However, the US administration soon after left Syrian affairs to the Russians, with the exception of recognizing the occupied Golan Heights as Israeli territory! Then, while increasing economic sanctions and political criticism against Iran, Trump repeatedly said that Washington was not seeking regime change in the country, and recently chose Republican Senator Rand Paul, a right-wing and ardent opponent of military confrontation with Iran, as White House envoy on Iran.

This is what has been taking place within the Trump administration and the Republican Party; noting that the Democrats and America’s influential liberal media, unfortunately, share a much “friendlier” attitude towards Tehran and its regional ambitions. Both the Democrats and liberal media regard their “war” against Trump and what he represents - not that with Tehran - as the most important in their political agenda. Thus, both intentionally ignore Iran’s ambition to control Yemen, including the strategic Strait of Bab El-Mandeb, in addition to its current control of Iraq, Syria and Lebanon.

The position of the governments of Western Europe is even more positive toward Tehran’s hardliners. Their appeasement and friendly gestures have never been stronger since Washington’s withdrawal from the JCPOA. France, Germany and the EU Foreign Policy Commissioner Federica Mogherini have been at the forefront in reassuring and appeasing the Iranians and despite its internal concerns (such as Brexit and a new cabinet) the UK has not been far from this line.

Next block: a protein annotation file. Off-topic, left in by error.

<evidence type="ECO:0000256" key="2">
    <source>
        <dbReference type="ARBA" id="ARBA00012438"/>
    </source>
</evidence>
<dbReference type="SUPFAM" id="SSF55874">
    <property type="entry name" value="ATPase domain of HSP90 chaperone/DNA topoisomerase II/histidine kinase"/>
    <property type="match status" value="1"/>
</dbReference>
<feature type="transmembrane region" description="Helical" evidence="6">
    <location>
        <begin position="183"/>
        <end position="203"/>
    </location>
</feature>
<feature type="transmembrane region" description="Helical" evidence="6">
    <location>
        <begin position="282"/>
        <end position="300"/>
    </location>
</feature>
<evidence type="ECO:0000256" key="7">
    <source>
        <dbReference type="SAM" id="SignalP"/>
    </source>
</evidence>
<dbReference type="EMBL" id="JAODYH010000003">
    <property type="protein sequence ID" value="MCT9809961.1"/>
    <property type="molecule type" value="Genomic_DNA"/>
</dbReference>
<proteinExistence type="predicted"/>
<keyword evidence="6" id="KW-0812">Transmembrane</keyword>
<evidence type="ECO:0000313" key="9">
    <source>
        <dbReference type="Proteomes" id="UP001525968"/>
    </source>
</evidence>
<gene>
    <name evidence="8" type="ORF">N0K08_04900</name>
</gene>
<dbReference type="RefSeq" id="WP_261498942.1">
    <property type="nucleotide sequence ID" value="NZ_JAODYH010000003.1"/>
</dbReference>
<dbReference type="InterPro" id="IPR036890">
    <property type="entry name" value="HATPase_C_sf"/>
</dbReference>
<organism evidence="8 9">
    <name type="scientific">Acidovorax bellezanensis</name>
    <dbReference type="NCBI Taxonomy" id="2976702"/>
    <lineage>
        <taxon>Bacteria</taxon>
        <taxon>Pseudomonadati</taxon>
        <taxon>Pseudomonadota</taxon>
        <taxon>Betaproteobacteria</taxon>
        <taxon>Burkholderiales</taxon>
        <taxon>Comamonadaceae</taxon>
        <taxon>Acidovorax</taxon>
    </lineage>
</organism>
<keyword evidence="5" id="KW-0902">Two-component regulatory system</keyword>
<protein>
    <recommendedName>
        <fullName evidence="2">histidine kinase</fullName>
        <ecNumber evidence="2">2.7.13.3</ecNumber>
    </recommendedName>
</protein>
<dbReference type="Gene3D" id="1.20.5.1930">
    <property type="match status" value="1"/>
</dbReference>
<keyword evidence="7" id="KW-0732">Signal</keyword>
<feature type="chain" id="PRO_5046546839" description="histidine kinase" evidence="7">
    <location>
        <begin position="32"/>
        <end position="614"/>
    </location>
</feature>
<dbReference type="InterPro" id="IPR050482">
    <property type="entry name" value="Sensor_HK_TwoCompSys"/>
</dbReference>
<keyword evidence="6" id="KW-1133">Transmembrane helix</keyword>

Indeed, despite unease, and even shock, caused by Iranian aggressive actions near the Strait of Hormuz, the European reaction has been extremely weak against the IRGC’s seizure of tankers.

Against this background, and benefitting from West European passivity and US confusion, Russia continues its efforts to regain its former Soviet era sphere of influence in the region.

The beginning came in Syria and Egypt under the excuse of fighting extremist “political Islam”, after Moscow’s complaints that it was left out of the equation in Iraq and Libya.

In Egypt, the political change that handed power to General Abdul Fattah Al-Sisi, after the period of Muslim Brotherhood rule, has been the ideal scenario for Moscow to re-weave its alliances due to what it regards as a common enemy. In Syria, Moscow was from the start trying to portray the popular uprising as an attempt by “Islamist extremists” to wrest power. In fact, Moscow, with some allies, eventually managed to divert the uprising, marginalize and banish its true civilian instigators. It then launched the Astana process, underlining the military and “Islamist” faces of the conflict with its two Astana partners: Iran and Turkey.

Russian-Iranian relations, including nuclear cooperation, are not new. However, Washington’s hasty bet on encouraging Kurdish secessionists allowed Moscow to win over the Turks. Russia also successfully exploited Turkey’s downing of its fighter jet in November 2015 over the border area with Syria. Since then, we witnessed steadily improving relations between Moscow and Ankara, while some divergence on priorities inside Syria began to emerge between Moscow and Tehran.

All these considerations need to be kept in mind as we try to comprehend what happened and what may happen in the Gulf.